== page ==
8. Emmanuel Saez & Joel B. Slemrod & Seth H. Giertz, 2009. "The Elasticity of Taxable Income with Respect to Marginal Tax Rates: A Critical Review," NBER Working Papers 15012, National Bureau of Economic Research, Inc.
  9. Bartelsman, Eric J & Beetsma, Roel, 2000. "Why Pay More? Corporate Tax Avoidance Through Transfer Pricing in OECD Countries," CEPR Discussion Papers 2543, C.E.P.R. Discussion Papers.
  10. Harry Grubert & Joel Slemrod, 1998. "The Effect Of Taxes On Investment And Income Shifting To Puerto Rico," The Review of Economics and Statistics, MIT Press, vol. 80(3), pages 365-373, August.
  11. Michael P. Devereux & R. Glenn Hubbard, 2000. "Taxing Multinationals," NBER Working Papers 7920, National Bureau of Economic Research, Inc.
  12. Altshuler, Rosanne & Auerbach, Alan J, 1990. "The Significance of Tax Law Asymmetries: An Empirical Investigation," The Quarterly Journal of Economics, MIT Press, vol. 105(1), pages 61-86, February.
  13. Hines, James R. Jr., 1999. "Lessons from Behavioral Responses to International Taxation," National Tax Journal, National Tax Association, vol. 52(n. 2), pages 305-22, June.
  14. Devereux, Michael P, 1989. "Tax Asymmetries, the Cost of Capital and Investment: Some Evidence from United Kingdom Panel Data," Economic Journal, Royal Economic Society, vol. 99(395), pages 103-12, Supplemen.
  15. Jon Gruber & Emmanuel Saez, 2000. "The Elasticity of Taxable Income: Evidence and Implications," NBER Working Papers 7512, National Bureau of Economic Research, Inc.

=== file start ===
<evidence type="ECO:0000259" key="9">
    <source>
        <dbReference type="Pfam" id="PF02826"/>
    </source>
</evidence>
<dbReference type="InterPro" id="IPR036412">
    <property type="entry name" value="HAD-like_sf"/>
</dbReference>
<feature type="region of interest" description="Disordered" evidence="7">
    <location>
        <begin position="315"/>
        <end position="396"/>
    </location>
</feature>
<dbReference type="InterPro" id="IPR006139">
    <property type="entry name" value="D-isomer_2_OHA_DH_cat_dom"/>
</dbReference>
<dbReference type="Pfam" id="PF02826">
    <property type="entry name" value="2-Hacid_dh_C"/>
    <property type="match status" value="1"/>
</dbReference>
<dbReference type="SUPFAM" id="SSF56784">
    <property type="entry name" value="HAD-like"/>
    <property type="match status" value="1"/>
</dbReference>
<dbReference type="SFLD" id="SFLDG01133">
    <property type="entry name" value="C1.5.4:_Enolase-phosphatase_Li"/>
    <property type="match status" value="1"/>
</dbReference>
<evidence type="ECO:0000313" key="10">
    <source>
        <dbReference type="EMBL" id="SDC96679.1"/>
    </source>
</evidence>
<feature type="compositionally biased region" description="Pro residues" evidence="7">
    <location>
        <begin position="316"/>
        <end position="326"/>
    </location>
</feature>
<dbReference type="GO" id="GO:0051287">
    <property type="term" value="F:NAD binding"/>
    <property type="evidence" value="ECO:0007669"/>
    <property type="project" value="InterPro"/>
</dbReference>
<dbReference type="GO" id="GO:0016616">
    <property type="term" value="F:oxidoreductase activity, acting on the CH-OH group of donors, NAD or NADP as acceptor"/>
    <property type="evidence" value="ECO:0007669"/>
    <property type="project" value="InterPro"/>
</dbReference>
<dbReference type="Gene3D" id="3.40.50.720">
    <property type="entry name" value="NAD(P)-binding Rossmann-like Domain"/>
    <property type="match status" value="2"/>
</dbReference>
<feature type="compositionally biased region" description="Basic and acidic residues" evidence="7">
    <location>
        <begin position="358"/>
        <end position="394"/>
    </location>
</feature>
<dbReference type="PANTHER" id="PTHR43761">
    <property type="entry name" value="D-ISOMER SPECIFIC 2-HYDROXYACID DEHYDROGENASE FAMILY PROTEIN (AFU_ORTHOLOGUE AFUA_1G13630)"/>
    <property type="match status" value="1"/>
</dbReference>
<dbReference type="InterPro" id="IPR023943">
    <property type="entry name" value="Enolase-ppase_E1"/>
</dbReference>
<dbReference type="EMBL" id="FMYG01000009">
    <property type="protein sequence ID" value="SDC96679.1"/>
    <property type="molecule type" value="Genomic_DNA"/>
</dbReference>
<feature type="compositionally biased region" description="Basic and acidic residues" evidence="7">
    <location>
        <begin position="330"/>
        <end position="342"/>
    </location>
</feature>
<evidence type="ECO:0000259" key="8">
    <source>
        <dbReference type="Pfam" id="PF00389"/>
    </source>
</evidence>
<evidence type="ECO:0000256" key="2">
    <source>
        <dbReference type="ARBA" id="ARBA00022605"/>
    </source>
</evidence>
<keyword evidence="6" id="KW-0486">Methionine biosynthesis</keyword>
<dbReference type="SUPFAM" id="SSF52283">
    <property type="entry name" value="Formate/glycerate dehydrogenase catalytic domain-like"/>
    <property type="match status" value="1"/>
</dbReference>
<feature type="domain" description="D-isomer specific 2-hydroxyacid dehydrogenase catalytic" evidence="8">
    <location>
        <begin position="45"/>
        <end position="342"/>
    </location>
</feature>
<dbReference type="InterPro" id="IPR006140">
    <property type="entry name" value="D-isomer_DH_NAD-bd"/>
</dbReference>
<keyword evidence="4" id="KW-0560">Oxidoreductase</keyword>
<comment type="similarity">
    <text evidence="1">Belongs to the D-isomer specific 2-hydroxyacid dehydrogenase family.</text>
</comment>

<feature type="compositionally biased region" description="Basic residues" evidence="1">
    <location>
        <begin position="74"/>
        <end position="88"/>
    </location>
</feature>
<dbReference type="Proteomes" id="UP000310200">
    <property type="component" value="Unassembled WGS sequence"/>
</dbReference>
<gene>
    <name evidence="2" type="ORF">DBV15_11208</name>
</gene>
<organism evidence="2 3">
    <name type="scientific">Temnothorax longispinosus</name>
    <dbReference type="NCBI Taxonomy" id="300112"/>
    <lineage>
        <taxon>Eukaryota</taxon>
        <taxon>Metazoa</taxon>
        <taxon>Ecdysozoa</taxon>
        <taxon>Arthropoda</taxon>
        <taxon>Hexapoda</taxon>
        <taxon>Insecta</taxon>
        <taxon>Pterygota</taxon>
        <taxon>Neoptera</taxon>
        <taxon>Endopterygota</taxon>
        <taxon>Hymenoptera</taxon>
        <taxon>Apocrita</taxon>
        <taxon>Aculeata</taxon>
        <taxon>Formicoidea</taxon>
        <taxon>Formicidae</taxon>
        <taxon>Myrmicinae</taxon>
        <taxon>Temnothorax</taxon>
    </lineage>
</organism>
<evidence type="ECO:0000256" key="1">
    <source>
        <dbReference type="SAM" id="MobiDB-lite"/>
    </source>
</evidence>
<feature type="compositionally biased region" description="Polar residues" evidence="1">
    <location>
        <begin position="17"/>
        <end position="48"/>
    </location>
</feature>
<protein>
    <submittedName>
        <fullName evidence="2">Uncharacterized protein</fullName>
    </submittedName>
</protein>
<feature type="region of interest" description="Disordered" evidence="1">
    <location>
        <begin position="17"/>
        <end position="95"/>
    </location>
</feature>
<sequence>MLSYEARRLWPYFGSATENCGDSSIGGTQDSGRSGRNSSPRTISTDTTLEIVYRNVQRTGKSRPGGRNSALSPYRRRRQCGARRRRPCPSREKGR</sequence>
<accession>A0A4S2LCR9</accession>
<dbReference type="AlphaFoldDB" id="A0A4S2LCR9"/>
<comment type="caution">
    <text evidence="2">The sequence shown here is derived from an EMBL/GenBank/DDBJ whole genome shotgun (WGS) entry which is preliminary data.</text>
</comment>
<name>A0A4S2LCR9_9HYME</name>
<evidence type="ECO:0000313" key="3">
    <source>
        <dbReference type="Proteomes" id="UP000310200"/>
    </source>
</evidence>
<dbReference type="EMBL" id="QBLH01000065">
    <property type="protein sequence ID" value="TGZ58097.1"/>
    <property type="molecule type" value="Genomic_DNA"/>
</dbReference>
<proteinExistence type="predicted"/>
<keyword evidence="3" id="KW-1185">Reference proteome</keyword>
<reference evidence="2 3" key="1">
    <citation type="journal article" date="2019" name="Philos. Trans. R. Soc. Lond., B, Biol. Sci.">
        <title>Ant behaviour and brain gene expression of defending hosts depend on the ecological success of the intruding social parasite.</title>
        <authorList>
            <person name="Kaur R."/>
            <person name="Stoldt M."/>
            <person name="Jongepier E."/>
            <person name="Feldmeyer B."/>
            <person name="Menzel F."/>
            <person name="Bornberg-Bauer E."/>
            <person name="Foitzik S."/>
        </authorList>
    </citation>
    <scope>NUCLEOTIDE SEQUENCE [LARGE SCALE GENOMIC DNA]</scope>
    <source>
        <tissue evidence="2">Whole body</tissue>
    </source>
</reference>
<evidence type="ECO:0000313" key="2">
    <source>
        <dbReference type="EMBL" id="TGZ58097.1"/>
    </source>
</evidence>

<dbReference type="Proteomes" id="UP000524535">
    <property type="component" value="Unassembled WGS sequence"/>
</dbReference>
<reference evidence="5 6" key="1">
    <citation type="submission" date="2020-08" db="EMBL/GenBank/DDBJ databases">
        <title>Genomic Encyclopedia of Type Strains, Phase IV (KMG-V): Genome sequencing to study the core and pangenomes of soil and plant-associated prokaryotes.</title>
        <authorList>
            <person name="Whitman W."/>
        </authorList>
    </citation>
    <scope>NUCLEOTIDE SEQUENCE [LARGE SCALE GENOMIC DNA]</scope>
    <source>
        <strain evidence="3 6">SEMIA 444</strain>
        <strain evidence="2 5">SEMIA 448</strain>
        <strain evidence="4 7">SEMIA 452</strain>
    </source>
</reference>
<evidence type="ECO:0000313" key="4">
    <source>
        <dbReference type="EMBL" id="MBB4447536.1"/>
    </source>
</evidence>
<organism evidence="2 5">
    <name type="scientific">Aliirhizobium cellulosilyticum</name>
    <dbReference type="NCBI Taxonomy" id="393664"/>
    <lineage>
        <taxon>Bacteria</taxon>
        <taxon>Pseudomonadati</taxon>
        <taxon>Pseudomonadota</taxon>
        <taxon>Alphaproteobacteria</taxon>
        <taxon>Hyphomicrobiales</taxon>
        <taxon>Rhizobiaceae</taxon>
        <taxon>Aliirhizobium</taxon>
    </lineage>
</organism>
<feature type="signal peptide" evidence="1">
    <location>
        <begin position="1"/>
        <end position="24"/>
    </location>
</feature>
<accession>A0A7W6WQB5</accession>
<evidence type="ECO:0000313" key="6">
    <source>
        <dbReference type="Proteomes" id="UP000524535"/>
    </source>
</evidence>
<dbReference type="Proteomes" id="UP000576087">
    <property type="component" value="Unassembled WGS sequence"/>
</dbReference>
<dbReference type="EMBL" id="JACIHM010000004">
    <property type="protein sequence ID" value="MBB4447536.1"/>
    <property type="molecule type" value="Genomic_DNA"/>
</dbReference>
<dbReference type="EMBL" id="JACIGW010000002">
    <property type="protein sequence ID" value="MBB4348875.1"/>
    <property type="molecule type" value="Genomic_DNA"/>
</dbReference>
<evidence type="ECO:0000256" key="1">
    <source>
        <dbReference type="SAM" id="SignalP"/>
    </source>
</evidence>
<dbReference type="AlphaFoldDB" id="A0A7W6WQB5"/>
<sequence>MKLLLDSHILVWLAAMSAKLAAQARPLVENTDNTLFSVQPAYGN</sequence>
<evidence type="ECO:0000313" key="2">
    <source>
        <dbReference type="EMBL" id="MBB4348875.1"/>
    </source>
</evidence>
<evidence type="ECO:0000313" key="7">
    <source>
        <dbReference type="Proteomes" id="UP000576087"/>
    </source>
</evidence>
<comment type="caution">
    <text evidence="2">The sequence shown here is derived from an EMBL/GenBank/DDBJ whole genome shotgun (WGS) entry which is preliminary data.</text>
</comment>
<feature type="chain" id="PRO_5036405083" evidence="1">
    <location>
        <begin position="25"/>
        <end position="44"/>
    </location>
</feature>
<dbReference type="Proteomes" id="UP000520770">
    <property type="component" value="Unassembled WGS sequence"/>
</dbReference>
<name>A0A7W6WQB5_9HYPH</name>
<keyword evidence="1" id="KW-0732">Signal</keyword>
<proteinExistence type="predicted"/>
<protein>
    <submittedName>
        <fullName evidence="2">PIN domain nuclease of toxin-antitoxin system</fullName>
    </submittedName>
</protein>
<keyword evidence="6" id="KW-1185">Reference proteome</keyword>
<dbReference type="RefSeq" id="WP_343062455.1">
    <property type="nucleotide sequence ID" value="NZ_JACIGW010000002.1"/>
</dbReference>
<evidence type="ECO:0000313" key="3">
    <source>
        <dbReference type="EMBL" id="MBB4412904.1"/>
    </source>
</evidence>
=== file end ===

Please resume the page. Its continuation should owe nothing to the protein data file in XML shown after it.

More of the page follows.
16. Kimberly Clausing, 2007. "Corporate tax revenues in OECD countries," International Tax and Public Finance, Springer, vol. 14(2), pages 115-133, April.
  17. Slemrod, Joel & Yitzhaki, Shlomo, 2002. "Tax avoidance, evasion, and administration," Handbook of Public Economics, in: A. J. Auerbach & M. Feldstein (ed.), Handbook of Public Economics, edition 1, volume 3, chapter 22, pages 1423-1470 Elsevier.
  18. Feldstein, Martin, 1995. "Effect of Marginal Tax Rates on Taxable Income: A Panel Study of the 1986 Tax Reform Act," Scholarly Articles 2766676, Harvard University Department of Economics.
  19. Michael Devereux & Rachel Griffith & Alexander Klemm, 2004. "How has the UK corporation tax raised so much revenue?," IFS Working Papers W04/04, Institute for Fiscal Studies.
  20. Hines, J.R. & Rice, E.M., 1990. "Fiscal Paradise: Foreign Tax Havens And American Business," Papers 56, Princeton, Woodrow Wilson School - Discussion Paper.
  21. Grubert, Harry, 2003. "Intangible Income, Intercompany Transactions, Income Shifting, and the Choice of Location," National Tax Journal, National Tax Association, vol. 56(1), pages 221-42, March.
  22. Huizinga, Harry & Laeven, Luc, 2007. "International Profit Shifting within European Multinationals," CEPR Discussion Papers 6048, C.E.P.R. Discussion Papers.
  23. J. Barkley Rosser, 2009. "Introduction," Chapters, in: Handbook of Research on Complexity, chapter 1 Edward Elgar.